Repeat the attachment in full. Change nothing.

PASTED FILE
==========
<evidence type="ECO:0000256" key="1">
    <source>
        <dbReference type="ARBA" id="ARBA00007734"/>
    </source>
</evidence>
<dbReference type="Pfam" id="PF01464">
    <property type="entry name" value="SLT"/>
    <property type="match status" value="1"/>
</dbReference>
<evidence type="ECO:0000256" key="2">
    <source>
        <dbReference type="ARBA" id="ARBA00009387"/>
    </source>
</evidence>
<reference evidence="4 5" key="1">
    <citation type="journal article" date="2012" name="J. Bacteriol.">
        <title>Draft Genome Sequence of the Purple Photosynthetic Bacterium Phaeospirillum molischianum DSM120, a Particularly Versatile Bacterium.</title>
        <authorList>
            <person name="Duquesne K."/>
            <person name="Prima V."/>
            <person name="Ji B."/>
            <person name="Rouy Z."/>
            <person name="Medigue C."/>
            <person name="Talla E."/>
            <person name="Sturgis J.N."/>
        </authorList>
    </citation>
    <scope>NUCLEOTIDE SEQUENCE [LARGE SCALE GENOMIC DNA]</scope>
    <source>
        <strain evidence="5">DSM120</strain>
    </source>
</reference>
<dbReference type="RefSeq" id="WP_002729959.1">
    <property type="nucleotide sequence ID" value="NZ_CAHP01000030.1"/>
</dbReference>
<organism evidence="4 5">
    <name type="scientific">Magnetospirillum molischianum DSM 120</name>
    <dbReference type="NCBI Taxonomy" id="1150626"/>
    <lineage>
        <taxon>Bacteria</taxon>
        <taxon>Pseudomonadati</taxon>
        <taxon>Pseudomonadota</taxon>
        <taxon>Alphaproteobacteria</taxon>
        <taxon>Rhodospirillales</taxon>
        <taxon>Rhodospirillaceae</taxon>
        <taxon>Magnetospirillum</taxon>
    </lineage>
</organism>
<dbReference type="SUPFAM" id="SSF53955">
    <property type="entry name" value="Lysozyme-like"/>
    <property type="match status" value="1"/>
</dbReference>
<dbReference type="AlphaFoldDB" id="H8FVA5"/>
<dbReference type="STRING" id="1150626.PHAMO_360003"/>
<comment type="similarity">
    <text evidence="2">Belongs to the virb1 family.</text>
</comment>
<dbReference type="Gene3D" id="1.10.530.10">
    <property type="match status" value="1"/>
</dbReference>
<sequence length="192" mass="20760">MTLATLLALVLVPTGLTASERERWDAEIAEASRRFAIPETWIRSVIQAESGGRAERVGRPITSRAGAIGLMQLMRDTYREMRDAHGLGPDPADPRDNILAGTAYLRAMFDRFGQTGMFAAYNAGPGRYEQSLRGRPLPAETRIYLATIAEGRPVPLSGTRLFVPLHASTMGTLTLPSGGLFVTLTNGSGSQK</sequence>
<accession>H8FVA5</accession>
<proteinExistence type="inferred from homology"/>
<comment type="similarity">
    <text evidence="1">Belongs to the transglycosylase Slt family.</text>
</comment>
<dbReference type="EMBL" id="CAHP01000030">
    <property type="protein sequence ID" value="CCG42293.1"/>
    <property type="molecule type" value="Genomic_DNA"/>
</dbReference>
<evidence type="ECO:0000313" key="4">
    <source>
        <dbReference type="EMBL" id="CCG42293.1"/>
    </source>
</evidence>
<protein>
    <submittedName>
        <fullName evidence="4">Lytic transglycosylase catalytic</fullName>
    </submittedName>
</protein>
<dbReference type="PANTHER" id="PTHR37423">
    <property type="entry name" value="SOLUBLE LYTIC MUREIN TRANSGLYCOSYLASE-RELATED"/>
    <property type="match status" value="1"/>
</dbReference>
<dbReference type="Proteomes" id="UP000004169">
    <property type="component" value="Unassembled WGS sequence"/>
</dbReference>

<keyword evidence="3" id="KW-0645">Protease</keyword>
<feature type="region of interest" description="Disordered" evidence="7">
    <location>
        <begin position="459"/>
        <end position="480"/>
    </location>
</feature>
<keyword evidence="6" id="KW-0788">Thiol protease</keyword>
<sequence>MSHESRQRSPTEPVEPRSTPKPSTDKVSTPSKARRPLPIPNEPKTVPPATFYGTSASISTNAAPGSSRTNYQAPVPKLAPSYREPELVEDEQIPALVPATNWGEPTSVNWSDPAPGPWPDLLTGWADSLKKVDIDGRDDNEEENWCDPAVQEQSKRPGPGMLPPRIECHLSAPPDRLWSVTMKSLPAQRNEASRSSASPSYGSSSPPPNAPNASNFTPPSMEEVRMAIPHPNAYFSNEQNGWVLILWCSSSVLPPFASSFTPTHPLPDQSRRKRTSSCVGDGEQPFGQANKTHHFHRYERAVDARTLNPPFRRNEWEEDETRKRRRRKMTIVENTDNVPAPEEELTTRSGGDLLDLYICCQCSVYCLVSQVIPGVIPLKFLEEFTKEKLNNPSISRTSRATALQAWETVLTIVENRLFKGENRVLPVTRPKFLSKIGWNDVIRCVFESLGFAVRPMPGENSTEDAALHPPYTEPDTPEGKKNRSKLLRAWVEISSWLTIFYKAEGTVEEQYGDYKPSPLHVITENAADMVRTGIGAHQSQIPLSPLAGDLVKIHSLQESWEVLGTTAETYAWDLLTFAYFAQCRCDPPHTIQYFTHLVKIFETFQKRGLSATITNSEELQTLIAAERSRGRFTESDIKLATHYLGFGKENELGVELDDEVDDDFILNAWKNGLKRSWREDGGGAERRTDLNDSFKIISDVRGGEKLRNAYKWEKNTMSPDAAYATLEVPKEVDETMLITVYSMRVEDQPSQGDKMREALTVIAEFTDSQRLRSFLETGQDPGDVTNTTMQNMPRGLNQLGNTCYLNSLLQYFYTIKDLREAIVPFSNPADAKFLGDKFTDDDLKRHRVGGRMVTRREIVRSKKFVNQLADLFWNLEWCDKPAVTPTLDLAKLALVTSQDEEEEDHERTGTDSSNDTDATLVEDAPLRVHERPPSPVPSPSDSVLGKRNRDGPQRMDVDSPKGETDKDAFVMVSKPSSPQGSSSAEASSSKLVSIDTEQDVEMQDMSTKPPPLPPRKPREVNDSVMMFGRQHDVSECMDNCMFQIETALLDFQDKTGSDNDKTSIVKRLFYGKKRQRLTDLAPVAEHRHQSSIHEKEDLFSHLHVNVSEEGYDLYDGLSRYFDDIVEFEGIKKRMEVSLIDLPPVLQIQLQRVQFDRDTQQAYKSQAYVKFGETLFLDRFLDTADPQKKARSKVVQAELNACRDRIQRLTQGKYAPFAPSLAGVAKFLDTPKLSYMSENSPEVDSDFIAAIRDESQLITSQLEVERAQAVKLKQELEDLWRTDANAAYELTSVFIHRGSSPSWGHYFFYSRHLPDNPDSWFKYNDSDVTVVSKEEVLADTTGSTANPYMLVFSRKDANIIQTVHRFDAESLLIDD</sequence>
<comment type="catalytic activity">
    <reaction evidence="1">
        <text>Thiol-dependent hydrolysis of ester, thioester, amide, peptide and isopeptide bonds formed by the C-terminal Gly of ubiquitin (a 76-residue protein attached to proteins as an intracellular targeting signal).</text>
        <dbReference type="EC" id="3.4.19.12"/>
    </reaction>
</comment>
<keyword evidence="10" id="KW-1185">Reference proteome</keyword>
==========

<evidence type="ECO:0000256" key="1">
    <source>
        <dbReference type="ARBA" id="ARBA00007734"/>
    </source>
</evidence>
<dbReference type="Pfam" id="PF01464">
    <property type="entry name" value="SLT"/>
    <property type="match status" value="1"/>
</dbReference>
<evidence type="ECO:0000256" key="2">
    <source>
        <dbReference type="ARBA" id="ARBA00009387"/>
    </source>
</evidence>
<reference evidence="4 5" key="1">
    <citation type="journal article" date="2012" name="J. Bacteriol.">
        <title>Draft Genome Sequence of the Purple Photosynthetic Bacterium Phaeospirillum molischianum DSM120, a Particularly Versatile Bacterium.</title>
        <authorList>
            <person name="Duquesne K."/>
            <person name="Prima V."/>
            <person name="Ji B."/>
            <person name="Rouy Z."/>
            <person name="Medigue C."/>
            <person name="Talla E."/>
            <person name="Sturgis J.N."/>
        </authorList>
    </citation>
    <scope>NUCLEOTIDE SEQUENCE [LARGE SCALE GENOMIC DNA]</scope>
    <source>
        <strain evidence="5">DSM120</strain>
    </source>
</reference>
<dbReference type="RefSeq" id="WP_002729959.1">
    <property type="nucleotide sequence ID" value="NZ_CAHP01000030.1"/>
</dbReference>
<organism evidence="4 5">
    <name type="scientific">Magnetospirillum molischianum DSM 120</name>
    <dbReference type="NCBI Taxonomy" id="1150626"/>
    <lineage>
        <taxon>Bacteria</taxon>
        <taxon>Pseudomonadati</taxon>
        <taxon>Pseudomonadota</taxon>
        <taxon>Alphaproteobacteria</taxon>
        <taxon>Rhodospirillales</taxon>
        <taxon>Rhodospirillaceae</taxon>
        <taxon>Magnetospirillum</taxon>
    </lineage>
</organism>
<dbReference type="SUPFAM" id="SSF53955">
    <property type="entry name" value="Lysozyme-like"/>
    <property type="match status" value="1"/>
</dbReference>
<dbReference type="AlphaFoldDB" id="H8FVA5"/>
<dbReference type="STRING" id="1150626.PHAMO_360003"/>
<comment type="similarity">
    <text evidence="2">Belongs to the virb1 family.</text>
</comment>
<dbReference type="Gene3D" id="1.10.530.10">
    <property type="match status" value="1"/>
</dbReference>
<sequence length="192" mass="20760">MTLATLLALVLVPTGLTASERERWDAEIAEASRRFAIPETWIRSVIQAESGGRAERVGRPITSRAGAIGLMQLMRDTYREMRDAHGLGPDPADPRDNILAGTAYLRAMFDRFGQTGMFAAYNAGPGRYEQSLRGRPLPAETRIYLATIAEGRPVPLSGTRLFVPLHASTMGTLTLPSGGLFVTLTNGSGSQK</sequence>
<accession>H8FVA5</accession>
<proteinExistence type="inferred from homology"/>
<comment type="similarity">
    <text evidence="1">Belongs to the transglycosylase Slt family.</text>
</comment>
<dbReference type="EMBL" id="CAHP01000030">
    <property type="protein sequence ID" value="CCG42293.1"/>
    <property type="molecule type" value="Genomic_DNA"/>
</dbReference>
<evidence type="ECO:0000313" key="4">
    <source>
        <dbReference type="EMBL" id="CCG42293.1"/>
    </source>
</evidence>
<protein>
    <submittedName>
        <fullName evidence="4">Lytic transglycosylase catalytic</fullName>
    </submittedName>
</protein>
<dbReference type="PANTHER" id="PTHR37423">
    <property type="entry name" value="SOLUBLE LYTIC MUREIN TRANSGLYCOSYLASE-RELATED"/>
    <property type="match status" value="1"/>
</dbReference>
<dbReference type="Proteomes" id="UP000004169">
    <property type="component" value="Unassembled WGS sequence"/>
</dbReference>

<keyword evidence="3" id="KW-0645">Protease</keyword>
<feature type="region of interest" description="Disordered" evidence="7">
    <location>
        <begin position="459"/>
        <end position="480"/>
    </location>
</feature>
<keyword evidence="6" id="KW-0788">Thiol protease</keyword>
<sequence>MSHESRQRSPTEPVEPRSTPKPSTDKVSTPSKARRPLPIPNEPKTVPPATFYGTSASISTNAAPGSSRTNYQAPVPKLAPSYREPELVEDEQIPALVPATNWGEPTSVNWSDPAPGPWPDLLTGWADSLKKVDIDGRDDNEEENWCDPAVQEQSKRPGPGMLPPRIECHLSAPPDRLWSVTMKSLPAQRNEASRSSASPSYGSSSPPPNAPNASNFTPPSMEEVRMAIPHPNAYFSNEQNGWVLILWCSSSVLPPFASSFTPTHPLPDQSRRKRTSSCVGDGEQPFGQANKTHHFHRYERAVDARTLNPPFRRNEWEEDETRKRRRRKMTIVENTDNVPAPEEELTTRSGGDLLDLYICCQCSVYCLVSQVIPGVIPLKFLEEFTKEKLNNPSISRTSRATALQAWETVLTIVENRLFKGENRVLPVTRPKFLSKIGWNDVIRCVFESLGFAVRPMPGENSTEDAALHPPYTEPDTPEGKKNRSKLLRAWVEISSWLTIFYKAEGTVEEQYGDYKPSPLHVITENAADMVRTGIGAHQSQIPLSPLAGDLVKIHSLQESWEVLGTTAETYAWDLLTFAYFAQCRCDPPHTIQYFTHLVKIFETFQKRGLSATITNSEELQTLIAAERSRGRFTESDIKLATHYLGFGKENELGVELDDEVDDDFILNAWKNGLKRSWREDGGGAERRTDLNDSFKIISDVRGGEKLRNAYKWEKNTMSPDAAYATLEVPKEVDETMLITVYSMRVEDQPSQGDKMREALTVIAEFTDSQRLRSFLETGQDPGDVTNTTMQNMPRGLNQLGNTCYLNSLLQYFYTIKDLREAIVPFSNPADAKFLGDKFTDDDLKRHRVGGRMVTRREIVRSKKFVNQLADLFWNLEWCDKPAVTPTLDLAKLALVTSQDEEEEDHERTGTDSSNDTDATLVEDAPLRVHERPPSPVPSPSDSVLGKRNRDGPQRMDVDSPKGETDKDAFVMVSKPSSPQGSSSAEASSSKLVSIDTEQDVEMQDMSTKPPPLPPRKPREVNDSVMMFGRQHDVSECMDNCMFQIETALLDFQDKTGSDNDKTSIVKRLFYGKKRQRLTDLAPVAEHRHQSSIHEKEDLFSHLHVNVSEEGYDLYDGLSRYFDDIVEFEGIKKRMEVSLIDLPPVLQIQLQRVQFDRDTQQAYKSQAYVKFGETLFLDRFLDTADPQKKARSKVVQAELNACRDRIQRLTQGKYAPFAPSLAGVAKFLDTPKLSYMSENSPEVDSDFIAAIRDESQLITSQLEVERAQAVKLKQELEDLWRTDANAAYELTSVFIHRGSSPSWGHYFFYSRHLPDNPDSWFKYNDSDVTVVSKEEVLADTTGSTANPYMLVFSRKDANIIQTVHRFDAESLLIDD</sequence>
<comment type="catalytic activity">
    <reaction evidence="1">
        <text>Thiol-dependent hydrolysis of ester, thioester, amide, peptide and isopeptide bonds formed by the C-terminal Gly of ubiquitin (a 76-residue protein attached to proteins as an intracellular targeting signal).</text>
        <dbReference type="EC" id="3.4.19.12"/>
    </reaction>
</comment>
<keyword evidence="10" id="KW-1185">Reference proteome</keyword>